Findings from the 2001 National Household Travel Survey (NHTS) have been pored over by some of us with as much interest as the JPL people have in photos from the Mars Rover.
The sponsoring Federal Highway Administration has just released a helpful summary, Our Nation's Travel: Current Issues.
Here are some tidbits worth thinking about (page nos. refer to hard-copy version):
From 1969-2001 (the years of the various surveys), U.S. population grew 41% and auto use 191%, but, "[t]here was a 43% decrease in carbon monoxide, a 59% decrease in volatile organic compounds (VOC), and a 5% increase in nitrous oxide (NOx)". p. 3.
"Since 1969, the number of households without vehicles has declined (to about 8% of all households), while the majority of households now have two or three vehicles. In 2001 the number of household-based vehicles, 202 million exceeded the number of drivers by 12 million. In fact, in 22.7 million or 21.2% of all households, there are more vehilces that drivers." p. 6.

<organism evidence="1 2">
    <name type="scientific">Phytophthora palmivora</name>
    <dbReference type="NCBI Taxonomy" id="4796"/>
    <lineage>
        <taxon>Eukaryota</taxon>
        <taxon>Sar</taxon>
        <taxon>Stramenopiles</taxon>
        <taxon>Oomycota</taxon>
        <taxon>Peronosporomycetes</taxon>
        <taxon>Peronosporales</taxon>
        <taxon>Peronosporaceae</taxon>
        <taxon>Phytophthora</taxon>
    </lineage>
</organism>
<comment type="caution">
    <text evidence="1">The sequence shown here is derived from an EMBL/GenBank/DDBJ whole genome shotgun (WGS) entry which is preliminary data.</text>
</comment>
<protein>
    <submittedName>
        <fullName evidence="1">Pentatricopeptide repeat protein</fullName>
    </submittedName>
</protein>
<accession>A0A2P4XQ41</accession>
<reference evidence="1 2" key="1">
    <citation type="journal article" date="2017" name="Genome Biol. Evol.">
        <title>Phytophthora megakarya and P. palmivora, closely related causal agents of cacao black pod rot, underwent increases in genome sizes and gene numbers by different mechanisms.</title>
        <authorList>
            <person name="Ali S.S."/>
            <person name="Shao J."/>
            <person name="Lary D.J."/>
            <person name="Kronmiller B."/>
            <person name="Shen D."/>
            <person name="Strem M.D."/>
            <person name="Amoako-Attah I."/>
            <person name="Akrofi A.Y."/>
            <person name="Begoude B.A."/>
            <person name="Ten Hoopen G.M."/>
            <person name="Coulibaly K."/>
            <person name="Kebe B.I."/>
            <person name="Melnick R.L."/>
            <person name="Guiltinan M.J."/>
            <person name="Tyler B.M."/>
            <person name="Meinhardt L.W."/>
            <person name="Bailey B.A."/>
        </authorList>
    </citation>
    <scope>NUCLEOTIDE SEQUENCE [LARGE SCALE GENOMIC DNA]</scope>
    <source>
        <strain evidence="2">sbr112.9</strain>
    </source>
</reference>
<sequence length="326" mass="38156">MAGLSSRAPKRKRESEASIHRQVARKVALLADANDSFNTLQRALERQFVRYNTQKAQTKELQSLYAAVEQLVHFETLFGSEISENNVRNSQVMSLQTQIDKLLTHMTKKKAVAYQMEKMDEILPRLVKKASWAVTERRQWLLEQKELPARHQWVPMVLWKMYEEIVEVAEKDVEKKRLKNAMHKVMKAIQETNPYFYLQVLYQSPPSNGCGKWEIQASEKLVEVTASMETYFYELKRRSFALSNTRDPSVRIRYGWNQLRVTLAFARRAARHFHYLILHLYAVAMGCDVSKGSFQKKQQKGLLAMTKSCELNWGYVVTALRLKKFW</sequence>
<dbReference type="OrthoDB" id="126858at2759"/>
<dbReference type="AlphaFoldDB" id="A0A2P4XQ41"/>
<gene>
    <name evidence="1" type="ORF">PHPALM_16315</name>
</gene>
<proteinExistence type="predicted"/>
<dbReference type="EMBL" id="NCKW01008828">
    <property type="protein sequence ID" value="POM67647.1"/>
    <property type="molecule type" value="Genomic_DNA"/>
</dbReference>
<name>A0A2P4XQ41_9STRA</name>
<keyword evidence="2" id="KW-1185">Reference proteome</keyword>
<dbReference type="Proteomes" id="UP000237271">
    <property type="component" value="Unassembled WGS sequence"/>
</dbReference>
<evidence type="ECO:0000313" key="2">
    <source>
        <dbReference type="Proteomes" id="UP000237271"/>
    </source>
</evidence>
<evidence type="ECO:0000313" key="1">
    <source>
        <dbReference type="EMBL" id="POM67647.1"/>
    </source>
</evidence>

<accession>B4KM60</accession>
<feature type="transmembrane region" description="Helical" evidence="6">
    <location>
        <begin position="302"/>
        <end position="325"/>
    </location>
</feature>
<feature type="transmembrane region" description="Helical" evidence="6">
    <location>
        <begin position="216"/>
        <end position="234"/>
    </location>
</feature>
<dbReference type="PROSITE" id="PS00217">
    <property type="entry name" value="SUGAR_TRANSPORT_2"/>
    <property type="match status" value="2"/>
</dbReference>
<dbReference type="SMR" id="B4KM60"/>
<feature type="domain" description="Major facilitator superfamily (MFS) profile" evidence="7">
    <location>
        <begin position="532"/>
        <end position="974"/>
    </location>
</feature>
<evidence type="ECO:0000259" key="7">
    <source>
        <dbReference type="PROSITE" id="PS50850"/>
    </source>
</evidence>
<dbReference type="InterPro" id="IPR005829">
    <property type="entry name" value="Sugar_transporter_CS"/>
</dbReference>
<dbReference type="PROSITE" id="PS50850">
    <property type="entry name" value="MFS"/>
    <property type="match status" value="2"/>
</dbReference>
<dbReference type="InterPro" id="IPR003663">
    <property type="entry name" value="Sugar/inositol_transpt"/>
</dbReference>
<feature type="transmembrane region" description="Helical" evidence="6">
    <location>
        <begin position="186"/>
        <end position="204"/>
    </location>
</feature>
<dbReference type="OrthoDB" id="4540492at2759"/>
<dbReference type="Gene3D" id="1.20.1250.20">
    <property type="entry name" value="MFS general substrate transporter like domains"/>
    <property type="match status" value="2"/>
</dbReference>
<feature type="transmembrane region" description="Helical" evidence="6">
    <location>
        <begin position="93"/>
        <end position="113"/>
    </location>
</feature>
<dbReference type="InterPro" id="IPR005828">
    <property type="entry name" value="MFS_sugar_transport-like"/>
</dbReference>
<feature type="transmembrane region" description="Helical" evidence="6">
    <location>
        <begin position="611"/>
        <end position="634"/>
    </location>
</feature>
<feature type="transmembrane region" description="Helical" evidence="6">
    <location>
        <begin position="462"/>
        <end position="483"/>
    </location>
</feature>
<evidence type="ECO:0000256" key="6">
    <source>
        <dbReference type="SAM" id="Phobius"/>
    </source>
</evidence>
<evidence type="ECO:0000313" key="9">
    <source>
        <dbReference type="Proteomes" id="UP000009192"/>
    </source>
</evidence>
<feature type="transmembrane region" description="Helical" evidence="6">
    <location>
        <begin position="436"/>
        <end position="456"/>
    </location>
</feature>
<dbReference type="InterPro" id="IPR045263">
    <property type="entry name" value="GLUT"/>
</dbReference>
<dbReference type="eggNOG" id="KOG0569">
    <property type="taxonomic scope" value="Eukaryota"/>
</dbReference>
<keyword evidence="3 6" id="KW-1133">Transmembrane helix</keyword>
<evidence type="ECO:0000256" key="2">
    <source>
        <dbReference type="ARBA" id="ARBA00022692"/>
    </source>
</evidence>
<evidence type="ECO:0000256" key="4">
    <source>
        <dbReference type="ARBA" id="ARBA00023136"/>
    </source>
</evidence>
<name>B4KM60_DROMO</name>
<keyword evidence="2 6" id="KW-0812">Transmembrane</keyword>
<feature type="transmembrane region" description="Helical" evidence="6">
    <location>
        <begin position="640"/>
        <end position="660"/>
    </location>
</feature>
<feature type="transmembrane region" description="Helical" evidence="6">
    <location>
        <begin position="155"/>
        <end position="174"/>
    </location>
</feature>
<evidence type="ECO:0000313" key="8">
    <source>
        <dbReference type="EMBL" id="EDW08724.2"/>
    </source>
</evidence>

"Travel time for a 10-mile trip does increase as area size increases, but a larger dterminant seems to be the density of population." The accompanying graphic shows that the longest trip durations are in the largest, densest metros with rail. p. 15.
"The NHTS asked respondents how much of a problem congestion was in their life. Almost half (49.3%) of the survey respondents reported that congestion was not a problem or a little problem. ... For those living in the largest metro areas (three million or more population) only 37.2 percent said congestion was not a problem or a little problem ..." (p. 16).